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Regularly Salting Your Food Could Increase Your Risk of Stomach Cancer

A person sprinkling salt.
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People who regularly salt their food may be at a higher risk of developing stomach cancer, according to a new study.

After analyzing the health data of 471,144 UK adults, researchers from the Medical University of Vienna found that those who said they regularly salted their food were 41% more likely to develop stomach cancer than those who left their saltshakers untouched.

The findings were published in Gastric Cancer.

(Maybe don’t) take it with a pinch of salt

Gastric cancer (stomach cancer) accounts for about 2% of all new cancer cases in Western countries like the UK and the US. Older age, being male and regularly smoking and drinking are risk factors, as well as a previous infection of the bacterium Helicobacter pylori.

In Asia – where the disease is more prevalent than it is in the West – several studies have also evidenced a link between a diet of salty foods (such as salted fish and pickled vegetables) and a higher risk of developing the cancer.

To see if a similar correlation could be observed in Western populations, the researchers looked at data from 471,144 participants within the UK Biobank. During an average follow-up period of 10.9 years between data entries, 640 gastric cancer cases were recorded among the group.

As part of a dietary questionnaire, all participants had responded to the question “Do you add salt to your food? (Do not include salt used in cooking)”. After adjusting the data to account for other dietary factors, the researchers found that the participants who answered “always” to the question were 41% more likely to go on to develop gastric cancer than those who answered “never/rarely”.

The research team says this finding shows that salt’s link with gastric cancer, seen in Asian populations, can also be found in Western countries.

“Our research shows the connection between the frequency of added salt and stomach cancer in Western countries too,” said Selma Kronsteiner-Gicevic, a postdoctoral fellow at the Medical University of Vienna and first author of the paper.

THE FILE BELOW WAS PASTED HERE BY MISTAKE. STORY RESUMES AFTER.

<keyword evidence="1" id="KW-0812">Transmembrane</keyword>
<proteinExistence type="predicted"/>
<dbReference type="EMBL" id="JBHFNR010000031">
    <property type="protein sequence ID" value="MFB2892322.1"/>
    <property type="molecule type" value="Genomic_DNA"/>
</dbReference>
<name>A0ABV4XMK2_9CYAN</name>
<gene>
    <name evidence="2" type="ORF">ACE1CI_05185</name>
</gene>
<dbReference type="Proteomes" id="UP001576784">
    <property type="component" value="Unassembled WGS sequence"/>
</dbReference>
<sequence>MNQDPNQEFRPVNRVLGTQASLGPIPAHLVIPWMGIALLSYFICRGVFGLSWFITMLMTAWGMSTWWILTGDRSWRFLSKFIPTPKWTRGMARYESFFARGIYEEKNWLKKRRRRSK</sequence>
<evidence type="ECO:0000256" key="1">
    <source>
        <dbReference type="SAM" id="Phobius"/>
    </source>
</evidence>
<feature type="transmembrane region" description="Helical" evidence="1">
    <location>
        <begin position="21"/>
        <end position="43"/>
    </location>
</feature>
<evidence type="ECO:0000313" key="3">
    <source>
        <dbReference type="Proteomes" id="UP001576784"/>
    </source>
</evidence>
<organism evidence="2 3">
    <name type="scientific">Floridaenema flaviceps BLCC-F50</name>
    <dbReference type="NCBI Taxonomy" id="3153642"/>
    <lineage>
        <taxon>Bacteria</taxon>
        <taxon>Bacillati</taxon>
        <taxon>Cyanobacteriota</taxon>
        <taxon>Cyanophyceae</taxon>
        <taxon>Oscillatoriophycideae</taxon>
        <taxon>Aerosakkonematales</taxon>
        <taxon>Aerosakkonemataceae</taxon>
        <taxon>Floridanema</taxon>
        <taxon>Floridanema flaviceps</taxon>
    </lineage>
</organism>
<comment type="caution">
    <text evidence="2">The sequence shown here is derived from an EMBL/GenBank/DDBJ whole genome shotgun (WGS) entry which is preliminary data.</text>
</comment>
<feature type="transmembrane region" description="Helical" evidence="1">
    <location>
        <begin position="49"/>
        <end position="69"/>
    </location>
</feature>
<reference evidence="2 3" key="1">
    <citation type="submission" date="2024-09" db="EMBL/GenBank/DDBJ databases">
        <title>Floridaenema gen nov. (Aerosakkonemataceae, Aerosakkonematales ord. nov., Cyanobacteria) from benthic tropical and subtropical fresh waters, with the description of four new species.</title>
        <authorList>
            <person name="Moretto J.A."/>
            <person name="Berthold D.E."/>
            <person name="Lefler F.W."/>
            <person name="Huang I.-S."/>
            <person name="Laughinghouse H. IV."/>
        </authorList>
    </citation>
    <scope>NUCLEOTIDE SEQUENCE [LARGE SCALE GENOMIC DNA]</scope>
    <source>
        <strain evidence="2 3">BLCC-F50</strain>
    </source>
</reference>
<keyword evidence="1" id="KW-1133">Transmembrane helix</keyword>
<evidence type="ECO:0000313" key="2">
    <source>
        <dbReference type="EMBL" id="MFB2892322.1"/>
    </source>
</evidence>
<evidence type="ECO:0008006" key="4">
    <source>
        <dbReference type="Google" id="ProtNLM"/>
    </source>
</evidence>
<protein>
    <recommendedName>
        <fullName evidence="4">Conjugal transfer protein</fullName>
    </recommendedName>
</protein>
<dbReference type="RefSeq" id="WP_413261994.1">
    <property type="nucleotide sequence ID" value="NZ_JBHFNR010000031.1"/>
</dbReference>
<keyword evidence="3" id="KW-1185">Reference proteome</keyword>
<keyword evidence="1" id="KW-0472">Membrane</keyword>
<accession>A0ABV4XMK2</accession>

“Our results also stood up to the consideration of demographic, socioeconomic and lifestyle factors and were just as valid for prevailing comorbidities,” she added.

Kronsteiner-Gicevic and her colleagues acknowledge, however, that the link between added salt and gastric cancer was only observed in their data and not biochemically proven.

And, while the body mass indexes (BMIs) of the participants were taken into account, the researchers admit that the case numbers in the study “were not sufficient to evaluate the influence of potential modifiers such as sex, age, ethnicity, H. pylori infection or smoking status.”

Nonetheless, the team says their findings raise the alarm on the salt–gastric cancer risk. More studies on Western populations, they say, especially studies based on repeated 24-hour urinary sodium measurements, will be needed to further detail this concerning association.

“With our study, we want to raise awareness of the negative effects of extremely high salt consumption and provide a basis for measures to prevent stomach cancer,” Tilman Kühn, a professor of public health nutrition and study leader of the paper, summarized.

Reference: Kronsteiner-Gicevic S, Thompson AS, Gaggl M, et al. Adding salt to food at table as an indicator of gastric cancer risk among adults: a prospective study. Gastr. Canc. 2024. doi: 10.1007/s10120-024-01502-9

This article is a rework of a press release issued by the Medical University of Vienna. Material has been edited for length and content.